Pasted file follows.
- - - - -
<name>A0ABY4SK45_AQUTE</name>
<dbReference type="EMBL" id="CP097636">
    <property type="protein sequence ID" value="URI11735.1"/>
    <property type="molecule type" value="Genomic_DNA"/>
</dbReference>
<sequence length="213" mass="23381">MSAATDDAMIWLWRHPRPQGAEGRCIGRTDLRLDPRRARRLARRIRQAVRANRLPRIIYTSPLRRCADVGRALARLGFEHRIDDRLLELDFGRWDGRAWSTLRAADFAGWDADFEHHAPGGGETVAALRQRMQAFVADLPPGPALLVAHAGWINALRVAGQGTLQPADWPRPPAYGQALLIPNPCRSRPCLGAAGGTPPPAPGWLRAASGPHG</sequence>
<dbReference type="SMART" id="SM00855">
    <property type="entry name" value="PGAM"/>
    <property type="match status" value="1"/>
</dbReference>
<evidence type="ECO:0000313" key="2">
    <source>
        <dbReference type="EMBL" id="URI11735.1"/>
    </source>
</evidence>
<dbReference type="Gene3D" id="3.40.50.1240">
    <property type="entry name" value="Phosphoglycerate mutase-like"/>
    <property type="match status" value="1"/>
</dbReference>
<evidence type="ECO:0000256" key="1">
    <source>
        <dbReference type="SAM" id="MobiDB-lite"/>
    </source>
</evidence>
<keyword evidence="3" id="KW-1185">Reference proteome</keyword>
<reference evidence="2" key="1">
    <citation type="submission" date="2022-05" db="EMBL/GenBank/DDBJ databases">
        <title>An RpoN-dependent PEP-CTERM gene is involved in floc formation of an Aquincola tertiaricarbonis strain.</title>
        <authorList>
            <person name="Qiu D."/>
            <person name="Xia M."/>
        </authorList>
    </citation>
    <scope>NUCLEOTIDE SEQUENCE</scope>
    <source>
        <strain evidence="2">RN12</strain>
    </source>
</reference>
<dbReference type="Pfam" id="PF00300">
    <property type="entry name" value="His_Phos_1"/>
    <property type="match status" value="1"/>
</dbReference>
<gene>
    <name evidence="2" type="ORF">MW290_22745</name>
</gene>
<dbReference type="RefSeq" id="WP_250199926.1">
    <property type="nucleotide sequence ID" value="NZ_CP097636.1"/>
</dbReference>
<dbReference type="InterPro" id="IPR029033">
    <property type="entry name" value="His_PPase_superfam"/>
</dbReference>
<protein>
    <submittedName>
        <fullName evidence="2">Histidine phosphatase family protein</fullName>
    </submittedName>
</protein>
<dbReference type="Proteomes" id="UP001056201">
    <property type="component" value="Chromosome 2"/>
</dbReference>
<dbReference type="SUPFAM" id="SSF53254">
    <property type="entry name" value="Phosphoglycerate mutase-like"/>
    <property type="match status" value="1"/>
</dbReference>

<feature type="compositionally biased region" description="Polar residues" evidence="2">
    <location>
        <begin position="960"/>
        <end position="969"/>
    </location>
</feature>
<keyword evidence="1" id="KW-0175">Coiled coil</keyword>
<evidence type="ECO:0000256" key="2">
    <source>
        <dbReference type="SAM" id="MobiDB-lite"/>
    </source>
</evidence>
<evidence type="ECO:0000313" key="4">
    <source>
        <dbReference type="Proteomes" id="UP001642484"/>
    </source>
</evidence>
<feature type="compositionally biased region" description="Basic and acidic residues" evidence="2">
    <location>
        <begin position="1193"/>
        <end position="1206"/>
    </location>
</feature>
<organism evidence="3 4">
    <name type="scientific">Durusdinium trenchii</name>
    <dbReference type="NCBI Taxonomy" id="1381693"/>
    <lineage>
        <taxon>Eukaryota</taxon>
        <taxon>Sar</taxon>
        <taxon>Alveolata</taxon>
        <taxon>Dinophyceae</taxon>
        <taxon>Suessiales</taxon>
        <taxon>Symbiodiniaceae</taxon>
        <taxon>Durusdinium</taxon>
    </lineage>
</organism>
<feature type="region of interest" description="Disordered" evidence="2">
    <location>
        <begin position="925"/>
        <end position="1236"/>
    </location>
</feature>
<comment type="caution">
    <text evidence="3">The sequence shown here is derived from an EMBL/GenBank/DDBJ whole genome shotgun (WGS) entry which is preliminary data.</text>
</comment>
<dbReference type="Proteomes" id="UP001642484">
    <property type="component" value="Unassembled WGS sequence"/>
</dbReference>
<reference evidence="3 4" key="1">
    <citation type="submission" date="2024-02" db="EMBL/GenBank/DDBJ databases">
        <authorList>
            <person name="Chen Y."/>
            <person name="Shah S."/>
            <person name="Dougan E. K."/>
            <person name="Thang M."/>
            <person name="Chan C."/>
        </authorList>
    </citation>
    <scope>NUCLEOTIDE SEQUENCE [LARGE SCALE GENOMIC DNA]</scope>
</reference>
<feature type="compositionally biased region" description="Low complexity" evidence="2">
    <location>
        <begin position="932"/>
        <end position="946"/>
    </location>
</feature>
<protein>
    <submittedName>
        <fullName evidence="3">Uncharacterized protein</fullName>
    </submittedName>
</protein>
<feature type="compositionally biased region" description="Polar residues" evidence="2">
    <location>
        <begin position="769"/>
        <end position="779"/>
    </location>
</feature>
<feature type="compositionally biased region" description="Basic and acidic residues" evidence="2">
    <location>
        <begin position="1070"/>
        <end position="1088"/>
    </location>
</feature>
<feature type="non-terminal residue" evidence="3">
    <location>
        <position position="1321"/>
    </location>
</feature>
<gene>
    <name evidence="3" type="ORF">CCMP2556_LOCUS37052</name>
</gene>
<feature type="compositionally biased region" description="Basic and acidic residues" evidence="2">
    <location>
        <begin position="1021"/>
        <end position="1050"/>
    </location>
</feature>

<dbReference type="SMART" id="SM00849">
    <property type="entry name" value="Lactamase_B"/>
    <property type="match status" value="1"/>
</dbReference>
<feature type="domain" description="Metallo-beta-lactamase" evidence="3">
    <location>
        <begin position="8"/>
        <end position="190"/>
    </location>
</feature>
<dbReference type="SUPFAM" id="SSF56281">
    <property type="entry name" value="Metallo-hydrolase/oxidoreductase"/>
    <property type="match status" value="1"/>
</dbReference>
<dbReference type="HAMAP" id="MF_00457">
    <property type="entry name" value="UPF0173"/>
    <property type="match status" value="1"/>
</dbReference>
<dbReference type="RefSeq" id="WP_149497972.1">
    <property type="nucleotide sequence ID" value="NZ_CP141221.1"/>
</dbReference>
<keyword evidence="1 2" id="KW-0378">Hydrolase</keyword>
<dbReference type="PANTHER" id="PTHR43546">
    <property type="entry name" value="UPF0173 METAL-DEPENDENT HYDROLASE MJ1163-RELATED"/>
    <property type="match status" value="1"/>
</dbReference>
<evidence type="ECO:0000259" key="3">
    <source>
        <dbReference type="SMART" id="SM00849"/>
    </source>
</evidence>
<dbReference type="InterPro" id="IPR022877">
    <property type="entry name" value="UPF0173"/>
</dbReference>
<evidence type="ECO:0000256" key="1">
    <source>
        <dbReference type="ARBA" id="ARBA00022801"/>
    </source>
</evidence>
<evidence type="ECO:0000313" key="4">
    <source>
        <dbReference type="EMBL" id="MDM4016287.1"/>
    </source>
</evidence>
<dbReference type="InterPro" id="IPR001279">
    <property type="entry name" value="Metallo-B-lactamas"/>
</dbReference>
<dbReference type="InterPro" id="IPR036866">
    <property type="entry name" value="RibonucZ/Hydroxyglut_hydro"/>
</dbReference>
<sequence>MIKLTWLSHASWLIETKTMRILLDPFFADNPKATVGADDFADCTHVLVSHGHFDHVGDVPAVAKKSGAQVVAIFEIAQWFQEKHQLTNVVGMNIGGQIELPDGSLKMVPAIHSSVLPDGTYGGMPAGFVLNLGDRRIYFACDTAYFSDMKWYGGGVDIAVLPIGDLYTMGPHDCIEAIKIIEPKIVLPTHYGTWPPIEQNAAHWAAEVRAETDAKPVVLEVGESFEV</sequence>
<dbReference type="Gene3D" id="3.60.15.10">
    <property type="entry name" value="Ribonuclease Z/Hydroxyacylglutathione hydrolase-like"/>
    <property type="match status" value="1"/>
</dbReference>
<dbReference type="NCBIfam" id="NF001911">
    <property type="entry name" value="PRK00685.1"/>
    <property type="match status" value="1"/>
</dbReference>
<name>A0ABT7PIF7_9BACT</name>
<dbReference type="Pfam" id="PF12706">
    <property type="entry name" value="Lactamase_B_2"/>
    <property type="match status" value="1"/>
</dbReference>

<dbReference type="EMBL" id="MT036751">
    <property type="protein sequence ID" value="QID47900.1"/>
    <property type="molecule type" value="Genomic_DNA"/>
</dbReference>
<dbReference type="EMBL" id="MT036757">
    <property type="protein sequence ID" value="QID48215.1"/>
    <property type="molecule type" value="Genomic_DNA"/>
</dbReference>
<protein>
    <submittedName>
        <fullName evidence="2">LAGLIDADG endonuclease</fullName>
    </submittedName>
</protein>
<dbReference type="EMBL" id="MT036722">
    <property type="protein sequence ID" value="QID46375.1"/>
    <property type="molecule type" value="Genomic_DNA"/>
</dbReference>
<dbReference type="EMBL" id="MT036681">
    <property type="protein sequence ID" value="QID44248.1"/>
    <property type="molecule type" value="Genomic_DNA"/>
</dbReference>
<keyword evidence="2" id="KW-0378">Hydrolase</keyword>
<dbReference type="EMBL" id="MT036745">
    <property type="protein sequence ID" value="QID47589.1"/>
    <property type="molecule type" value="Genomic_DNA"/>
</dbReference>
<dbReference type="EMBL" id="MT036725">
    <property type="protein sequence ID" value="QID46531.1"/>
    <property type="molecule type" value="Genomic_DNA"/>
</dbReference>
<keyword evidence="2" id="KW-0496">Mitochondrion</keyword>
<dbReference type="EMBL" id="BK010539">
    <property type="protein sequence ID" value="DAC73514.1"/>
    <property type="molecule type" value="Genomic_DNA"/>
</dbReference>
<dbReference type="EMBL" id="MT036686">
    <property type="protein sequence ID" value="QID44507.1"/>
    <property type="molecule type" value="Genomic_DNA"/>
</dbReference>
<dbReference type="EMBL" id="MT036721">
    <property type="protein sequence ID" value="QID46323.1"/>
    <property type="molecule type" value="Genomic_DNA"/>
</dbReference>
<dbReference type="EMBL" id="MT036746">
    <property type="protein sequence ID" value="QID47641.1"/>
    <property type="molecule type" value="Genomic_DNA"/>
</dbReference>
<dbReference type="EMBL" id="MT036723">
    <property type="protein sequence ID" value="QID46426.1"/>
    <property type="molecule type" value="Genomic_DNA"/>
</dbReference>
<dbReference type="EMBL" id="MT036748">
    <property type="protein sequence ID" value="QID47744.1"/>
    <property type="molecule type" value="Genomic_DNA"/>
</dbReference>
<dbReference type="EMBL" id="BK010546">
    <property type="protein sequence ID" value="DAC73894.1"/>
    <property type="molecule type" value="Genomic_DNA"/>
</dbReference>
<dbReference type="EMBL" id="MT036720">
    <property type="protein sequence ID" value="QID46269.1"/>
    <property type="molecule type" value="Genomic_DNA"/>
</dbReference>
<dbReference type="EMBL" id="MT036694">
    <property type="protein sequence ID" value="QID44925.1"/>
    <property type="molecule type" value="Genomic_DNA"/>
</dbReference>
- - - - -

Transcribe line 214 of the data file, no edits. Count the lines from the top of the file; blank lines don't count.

    <property type="match status" value="1"/>